Friday, 7 October 2016

Book Review: The Fifth Wave

THE FIFTH WAVE by Rick Yancey
5 Stars
Verdict: Utterly immersive


I picked up this book knowing it will be a rough ride, and so the opening didn’t disappoint. The concept isn’t actually original, but it pulled me in and kept my heart racing. I felt the setting immediately, and became immersed within a page.

The blurb is melodramatic, vague , and utterly gimmicky. This book is actually about a girl who has survived waves and waves of unnatural disasters, who needs to survive just that little bit longer to fulfil a promise to her brother, and a boy, who is being trained as a soldier to fight for humanity - a battle that already feels lost.

The characters are what make this novel exceptional. They’re broken, fighting for survival, and struggling with trust in a world ruined by the previous waves. Their whole lives are gutted out for us to see, mixing past and present to make us feel the weight of their personal baggage.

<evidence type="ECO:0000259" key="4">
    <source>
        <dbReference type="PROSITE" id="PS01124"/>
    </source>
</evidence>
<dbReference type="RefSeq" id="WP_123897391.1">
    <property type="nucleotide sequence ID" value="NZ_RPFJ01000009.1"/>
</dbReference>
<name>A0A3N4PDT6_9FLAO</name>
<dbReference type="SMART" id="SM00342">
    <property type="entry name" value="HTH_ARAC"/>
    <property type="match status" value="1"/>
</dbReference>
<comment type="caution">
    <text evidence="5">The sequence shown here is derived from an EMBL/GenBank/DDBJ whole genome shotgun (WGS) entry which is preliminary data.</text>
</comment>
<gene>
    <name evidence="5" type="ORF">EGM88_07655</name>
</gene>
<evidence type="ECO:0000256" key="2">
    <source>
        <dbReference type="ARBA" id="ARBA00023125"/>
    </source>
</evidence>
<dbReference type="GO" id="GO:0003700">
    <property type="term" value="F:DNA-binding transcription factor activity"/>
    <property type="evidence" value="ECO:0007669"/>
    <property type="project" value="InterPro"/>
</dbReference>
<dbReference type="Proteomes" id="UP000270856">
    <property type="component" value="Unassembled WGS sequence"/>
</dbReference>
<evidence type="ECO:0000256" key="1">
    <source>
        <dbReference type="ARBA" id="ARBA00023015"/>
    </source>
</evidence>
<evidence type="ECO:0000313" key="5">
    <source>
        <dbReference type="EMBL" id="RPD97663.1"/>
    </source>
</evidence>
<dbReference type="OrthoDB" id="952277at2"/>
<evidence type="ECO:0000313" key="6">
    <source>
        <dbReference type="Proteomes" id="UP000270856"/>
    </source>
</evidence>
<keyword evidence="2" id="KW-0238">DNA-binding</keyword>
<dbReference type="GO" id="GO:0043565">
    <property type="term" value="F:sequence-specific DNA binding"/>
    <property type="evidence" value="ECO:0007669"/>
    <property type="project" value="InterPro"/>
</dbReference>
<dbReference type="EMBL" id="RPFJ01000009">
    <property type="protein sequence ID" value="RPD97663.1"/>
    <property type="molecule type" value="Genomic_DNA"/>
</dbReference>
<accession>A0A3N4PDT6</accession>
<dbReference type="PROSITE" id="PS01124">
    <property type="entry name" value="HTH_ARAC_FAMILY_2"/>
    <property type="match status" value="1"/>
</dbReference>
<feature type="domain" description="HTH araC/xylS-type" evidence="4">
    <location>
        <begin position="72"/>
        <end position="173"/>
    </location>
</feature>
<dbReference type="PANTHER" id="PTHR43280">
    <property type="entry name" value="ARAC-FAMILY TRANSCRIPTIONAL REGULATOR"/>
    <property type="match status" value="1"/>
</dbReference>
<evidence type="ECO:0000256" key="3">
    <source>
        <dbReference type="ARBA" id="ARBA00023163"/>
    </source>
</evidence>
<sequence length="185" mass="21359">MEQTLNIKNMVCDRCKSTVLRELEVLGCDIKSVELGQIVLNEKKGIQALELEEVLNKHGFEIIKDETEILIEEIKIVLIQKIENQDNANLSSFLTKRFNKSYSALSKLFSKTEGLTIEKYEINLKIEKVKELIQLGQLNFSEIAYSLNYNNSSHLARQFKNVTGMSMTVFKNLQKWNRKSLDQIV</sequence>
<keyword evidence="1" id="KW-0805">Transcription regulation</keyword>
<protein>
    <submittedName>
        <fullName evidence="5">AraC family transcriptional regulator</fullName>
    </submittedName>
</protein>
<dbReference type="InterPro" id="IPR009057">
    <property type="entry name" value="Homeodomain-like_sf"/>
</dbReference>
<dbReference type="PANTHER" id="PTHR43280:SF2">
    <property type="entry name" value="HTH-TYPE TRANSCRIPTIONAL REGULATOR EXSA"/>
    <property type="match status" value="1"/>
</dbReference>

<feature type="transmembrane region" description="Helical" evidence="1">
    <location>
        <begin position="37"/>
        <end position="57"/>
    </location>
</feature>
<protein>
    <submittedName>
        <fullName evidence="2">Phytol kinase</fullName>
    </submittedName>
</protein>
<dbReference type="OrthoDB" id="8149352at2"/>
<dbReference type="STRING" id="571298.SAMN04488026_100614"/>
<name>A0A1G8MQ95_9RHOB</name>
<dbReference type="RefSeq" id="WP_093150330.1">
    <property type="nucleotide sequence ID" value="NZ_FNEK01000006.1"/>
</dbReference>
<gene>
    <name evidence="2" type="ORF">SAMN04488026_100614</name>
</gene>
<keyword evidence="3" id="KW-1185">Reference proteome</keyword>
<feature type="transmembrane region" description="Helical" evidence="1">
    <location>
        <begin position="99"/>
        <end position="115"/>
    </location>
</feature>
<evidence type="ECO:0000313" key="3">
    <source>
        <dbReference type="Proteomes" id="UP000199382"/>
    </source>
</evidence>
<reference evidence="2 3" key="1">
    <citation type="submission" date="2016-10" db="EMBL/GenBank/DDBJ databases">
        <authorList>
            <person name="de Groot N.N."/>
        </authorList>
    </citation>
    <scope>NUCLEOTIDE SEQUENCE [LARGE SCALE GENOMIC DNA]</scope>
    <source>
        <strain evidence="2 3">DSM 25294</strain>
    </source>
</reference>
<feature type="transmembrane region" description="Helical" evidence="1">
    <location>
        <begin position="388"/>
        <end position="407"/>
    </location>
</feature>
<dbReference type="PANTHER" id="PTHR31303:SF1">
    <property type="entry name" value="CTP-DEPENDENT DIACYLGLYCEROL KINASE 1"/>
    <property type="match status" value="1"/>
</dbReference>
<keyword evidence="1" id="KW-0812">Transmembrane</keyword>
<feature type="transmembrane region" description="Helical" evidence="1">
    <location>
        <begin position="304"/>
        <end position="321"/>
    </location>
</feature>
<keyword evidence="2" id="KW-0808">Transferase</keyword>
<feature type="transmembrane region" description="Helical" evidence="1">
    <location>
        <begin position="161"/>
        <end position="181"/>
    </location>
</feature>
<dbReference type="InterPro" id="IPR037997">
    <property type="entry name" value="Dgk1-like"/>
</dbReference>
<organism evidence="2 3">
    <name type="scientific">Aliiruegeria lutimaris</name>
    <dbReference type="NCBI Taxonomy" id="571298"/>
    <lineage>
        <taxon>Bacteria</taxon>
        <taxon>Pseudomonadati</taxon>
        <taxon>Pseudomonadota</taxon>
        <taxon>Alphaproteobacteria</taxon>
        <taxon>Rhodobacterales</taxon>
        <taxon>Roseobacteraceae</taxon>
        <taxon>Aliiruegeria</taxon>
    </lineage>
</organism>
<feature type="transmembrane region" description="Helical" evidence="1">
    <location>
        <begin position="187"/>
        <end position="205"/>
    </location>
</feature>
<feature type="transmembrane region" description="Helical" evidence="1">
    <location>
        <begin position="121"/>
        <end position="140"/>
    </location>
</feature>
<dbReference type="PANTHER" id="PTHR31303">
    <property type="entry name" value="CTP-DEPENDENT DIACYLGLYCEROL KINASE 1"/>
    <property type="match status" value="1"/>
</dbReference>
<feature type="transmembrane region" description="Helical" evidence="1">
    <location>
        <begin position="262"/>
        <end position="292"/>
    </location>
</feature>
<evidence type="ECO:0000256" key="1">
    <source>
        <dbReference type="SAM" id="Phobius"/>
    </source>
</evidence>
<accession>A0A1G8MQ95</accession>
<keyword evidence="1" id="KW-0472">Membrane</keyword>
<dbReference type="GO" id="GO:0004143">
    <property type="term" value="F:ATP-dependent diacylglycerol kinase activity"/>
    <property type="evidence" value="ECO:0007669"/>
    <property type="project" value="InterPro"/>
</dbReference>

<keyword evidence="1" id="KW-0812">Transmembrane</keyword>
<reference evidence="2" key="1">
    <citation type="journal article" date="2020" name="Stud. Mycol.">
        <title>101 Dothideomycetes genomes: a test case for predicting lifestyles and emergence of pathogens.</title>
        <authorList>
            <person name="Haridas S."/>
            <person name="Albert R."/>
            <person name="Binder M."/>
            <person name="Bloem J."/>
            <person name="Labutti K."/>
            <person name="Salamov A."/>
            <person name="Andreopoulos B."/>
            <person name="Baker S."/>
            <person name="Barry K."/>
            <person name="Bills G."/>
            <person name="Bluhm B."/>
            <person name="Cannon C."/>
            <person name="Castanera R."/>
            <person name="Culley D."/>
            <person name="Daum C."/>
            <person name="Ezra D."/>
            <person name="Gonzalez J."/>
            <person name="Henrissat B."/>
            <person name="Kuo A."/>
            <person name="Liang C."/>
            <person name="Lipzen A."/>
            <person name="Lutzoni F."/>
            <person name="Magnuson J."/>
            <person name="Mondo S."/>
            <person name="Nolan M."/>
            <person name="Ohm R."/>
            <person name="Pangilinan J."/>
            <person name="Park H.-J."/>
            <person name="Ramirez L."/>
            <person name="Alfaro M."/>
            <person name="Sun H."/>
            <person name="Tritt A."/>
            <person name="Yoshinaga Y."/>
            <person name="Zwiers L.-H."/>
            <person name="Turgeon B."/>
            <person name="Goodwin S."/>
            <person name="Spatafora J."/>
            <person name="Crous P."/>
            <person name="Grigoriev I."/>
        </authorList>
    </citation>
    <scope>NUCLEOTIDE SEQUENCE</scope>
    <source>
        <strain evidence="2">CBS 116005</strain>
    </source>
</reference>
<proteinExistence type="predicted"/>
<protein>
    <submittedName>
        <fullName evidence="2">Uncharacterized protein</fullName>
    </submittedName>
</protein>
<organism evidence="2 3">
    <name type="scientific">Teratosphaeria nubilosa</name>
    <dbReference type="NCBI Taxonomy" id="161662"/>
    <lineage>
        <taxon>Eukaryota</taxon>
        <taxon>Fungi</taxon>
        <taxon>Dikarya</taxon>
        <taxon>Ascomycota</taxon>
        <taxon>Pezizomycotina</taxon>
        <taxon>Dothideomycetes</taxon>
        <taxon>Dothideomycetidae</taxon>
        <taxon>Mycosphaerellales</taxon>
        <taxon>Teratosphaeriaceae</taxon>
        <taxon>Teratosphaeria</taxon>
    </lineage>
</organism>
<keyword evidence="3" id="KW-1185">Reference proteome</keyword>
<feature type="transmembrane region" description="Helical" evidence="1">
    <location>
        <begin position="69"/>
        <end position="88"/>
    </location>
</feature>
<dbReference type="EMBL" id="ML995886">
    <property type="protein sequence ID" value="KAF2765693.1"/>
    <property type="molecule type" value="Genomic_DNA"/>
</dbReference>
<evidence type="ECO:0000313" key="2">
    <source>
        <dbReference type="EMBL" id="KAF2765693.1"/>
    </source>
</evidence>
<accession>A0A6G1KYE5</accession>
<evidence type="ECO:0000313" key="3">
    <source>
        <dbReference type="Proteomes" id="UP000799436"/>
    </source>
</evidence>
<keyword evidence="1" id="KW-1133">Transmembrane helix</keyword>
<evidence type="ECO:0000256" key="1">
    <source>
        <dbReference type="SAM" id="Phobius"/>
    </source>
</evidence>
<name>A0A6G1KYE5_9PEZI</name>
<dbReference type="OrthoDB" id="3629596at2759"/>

It’s the questions they asked which really kept me engaged throughout. I wasn’t really expecting the story to split off at different characters in different situations, but once I could figure out who was taking – which got easier throughout the book – it gave a rich sense of world building. This is one of those novels where I wasn’t counting the pages, but enjoying the ride, and disappearing inside the world and enjoying it from start to finish.

I haven’t seen the film yet, but I’ve seen the reviews and I’m not really too surprised they’re a little low. It’s not the story than makes this book epic, it’s the characters and the emotion embedded in the writing. It’s the reader’s imagination too, as a lot is left for pondering, wondering, imaging what would happen to you in this situation. That’s not always an easy thing to convey in a film. What is easy is the generic alien invasion action, and that’s not really the beauty of this book.

Source: Bought it myself!